Around 200 disadvantaged, seriously ill and recovering children have embarked on a charity-funded holiday-of-a-lifetime to Florida.
Youngsters from across the UK were given a raucous welcome as they gathered at Heathrow Airport to board a specially chartered British Airways flight as part of the annual Dreamflight charity adventure.
The passengers were chosen to join the holiday, now in its 33rd year, by doctors and medical experts, having battled with serious illness, disability and trauma.
They will visit a host of attractions, including SeaWorld, Disney World and Universal Studios during their fortnight in the States, accompanied by a legion of medics, chaperones and support volunteers.
Paralympic gold medal swimmer and Dreamflight patron Liz Johnson said: “As an 11-year-old with cerebral palsy, my Dreamflight experience empowered me to embrace difference and opportunity with increased confidence and removed a subconscious dependence that I had on my immediate support network.
“This enabled me to unlock my potential and follow my dreams – I can’t wait to support this year’s young people in their quest to do the same with the added bonus of developing their swimming abilities.”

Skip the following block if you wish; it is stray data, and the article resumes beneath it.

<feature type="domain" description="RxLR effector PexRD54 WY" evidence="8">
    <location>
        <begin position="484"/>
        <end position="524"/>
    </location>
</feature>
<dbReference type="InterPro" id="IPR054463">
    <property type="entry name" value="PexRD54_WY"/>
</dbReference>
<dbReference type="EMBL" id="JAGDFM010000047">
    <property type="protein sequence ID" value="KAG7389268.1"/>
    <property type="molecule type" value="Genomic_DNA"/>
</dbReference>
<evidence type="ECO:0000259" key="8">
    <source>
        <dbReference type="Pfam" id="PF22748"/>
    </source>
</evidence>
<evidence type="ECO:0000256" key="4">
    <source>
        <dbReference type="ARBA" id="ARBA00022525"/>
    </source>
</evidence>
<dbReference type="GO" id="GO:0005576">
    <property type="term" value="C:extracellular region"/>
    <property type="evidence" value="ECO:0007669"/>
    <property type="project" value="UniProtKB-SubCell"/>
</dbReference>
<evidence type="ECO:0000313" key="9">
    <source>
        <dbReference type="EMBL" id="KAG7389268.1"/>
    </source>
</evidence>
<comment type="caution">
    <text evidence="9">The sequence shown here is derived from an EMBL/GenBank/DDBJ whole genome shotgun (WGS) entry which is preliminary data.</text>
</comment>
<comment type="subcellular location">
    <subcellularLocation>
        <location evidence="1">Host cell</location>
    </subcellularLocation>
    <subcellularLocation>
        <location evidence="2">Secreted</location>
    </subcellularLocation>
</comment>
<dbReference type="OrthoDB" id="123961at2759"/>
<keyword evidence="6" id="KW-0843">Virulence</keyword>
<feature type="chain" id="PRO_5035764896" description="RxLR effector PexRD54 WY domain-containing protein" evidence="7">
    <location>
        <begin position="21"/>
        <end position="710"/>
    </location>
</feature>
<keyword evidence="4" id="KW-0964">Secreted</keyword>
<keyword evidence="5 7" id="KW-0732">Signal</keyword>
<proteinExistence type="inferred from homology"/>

BA captain Andy Raynes, who operated the flight to Orlando, said: “It’s an absolute honour and privilege to be flying Dreamflight for the 10th year running.
“I leave London as a pilot and arrive as a helper and chaperone, it’s a truly humbling experience. What’s even more special is to see how far the children come in such a short space of time – that’s what drives me to come back each year.”
More than 6,000 children from across the country have been involved in Dreamflight holidays since the first trip in 1987 – set up by former BA cabin crew member Patricia Pearce – with the charity needing to raise around £500,000 each year to fund the experience.
For more information visit www.dreamflight.org.